I apologize for teasing you with a single post, then ignoring the blog site for three weeks. We didn’t mean to invite you all to a party and then not serve up any green beers! In my defense, I’ve been pre-occupied by the winter lecture circuit. Two good things happened today here at the Rutgers Plant Diagnostic Lab. The first is that the Professional Golf Turf Management School ended. We love the guys in the program, but after ten weeks, everybody is happy to see them go. As Dan Hicks and the Hot Licks would sing: “How can I miss you when you won’t go away?!” The end of the turf school also coincides with the end of the winter lecture circuit. All the winter programs are over, everybody has their pesticide credits up to date, and all of us have had our fill of education for the time being, so let’s go back to work. Which brings me to the second great thing about today – we got some turf samples!
Red Thread is the disease of the week. We don’t get many samples of red thread in the lab, because the fungus that causes the disease, Laetisaria fuciformis, is quite distinct. Normally we would see the characteristic pseudosclerotia or “red threads” protruding from the leaf tips. In today’s sample, the red threads were not fully formed, so all we had were cottony flocks of “pinkish” mycelia and a little leaf blighting to go on. We discovered the identity of the fungus during microscopic observation of the mycelium. The hyphae of Laetisaria will break apart into tiny pieces called arthroconidia (asexual spores). At any rate, the pseudosclerotia allow the fungus to survive unfavorable environmental conditions and both the arthroconidia and pseudosclerotia are tools for fungal dissemination.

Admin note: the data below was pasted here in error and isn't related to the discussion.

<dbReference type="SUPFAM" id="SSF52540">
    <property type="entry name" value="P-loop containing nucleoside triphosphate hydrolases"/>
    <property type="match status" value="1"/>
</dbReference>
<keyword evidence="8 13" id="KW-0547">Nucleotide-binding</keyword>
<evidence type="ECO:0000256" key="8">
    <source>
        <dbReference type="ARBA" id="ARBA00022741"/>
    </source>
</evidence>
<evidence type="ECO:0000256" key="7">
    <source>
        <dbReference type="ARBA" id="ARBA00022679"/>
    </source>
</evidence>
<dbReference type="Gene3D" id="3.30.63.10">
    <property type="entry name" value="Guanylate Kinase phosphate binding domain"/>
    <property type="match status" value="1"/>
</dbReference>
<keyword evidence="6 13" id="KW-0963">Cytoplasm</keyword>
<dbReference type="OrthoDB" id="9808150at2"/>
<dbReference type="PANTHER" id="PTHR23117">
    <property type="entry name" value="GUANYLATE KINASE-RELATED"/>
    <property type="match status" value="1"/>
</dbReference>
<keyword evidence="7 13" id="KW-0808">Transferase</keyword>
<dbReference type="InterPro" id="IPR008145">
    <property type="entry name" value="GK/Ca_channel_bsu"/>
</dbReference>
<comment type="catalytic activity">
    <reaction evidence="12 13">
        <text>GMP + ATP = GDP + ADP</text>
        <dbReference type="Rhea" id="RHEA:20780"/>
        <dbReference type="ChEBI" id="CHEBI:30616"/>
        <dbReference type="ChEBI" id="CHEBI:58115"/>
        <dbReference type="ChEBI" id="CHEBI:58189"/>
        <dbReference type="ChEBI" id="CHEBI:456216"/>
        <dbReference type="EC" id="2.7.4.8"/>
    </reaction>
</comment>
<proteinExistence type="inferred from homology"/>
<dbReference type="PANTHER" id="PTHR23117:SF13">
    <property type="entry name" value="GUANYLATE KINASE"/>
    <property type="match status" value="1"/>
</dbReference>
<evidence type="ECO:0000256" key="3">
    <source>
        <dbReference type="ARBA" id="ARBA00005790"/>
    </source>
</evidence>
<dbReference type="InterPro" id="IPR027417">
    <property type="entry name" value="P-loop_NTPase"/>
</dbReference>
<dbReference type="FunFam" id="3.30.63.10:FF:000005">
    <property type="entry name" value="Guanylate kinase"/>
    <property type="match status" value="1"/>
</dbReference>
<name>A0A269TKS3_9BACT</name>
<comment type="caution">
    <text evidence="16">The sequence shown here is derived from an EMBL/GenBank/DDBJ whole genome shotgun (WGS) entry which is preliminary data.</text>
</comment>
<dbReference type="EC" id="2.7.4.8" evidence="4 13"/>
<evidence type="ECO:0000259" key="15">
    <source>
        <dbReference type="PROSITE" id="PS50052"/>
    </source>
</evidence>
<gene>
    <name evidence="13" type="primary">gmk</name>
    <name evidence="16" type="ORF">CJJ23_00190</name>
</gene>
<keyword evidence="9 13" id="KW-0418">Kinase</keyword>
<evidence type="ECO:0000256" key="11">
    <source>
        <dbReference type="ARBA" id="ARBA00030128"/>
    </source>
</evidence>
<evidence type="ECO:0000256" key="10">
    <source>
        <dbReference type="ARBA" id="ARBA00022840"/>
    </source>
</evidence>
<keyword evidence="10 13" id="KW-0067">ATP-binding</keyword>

Red thread is usually one of the first diseases active during of the year. The causal fungus can grow between 32oF and 86oF, but moderate temperatures in the 60oF to- 75oF range are best. Of course, a little moisture is needed to “turn the fungus on.” Watch for increasing disease activity as we move into spring, particularly if it is raining during the optimal temperature window, and look to the “red threads” for quick field identification.
Read this factsheet for information on management and control of red thread.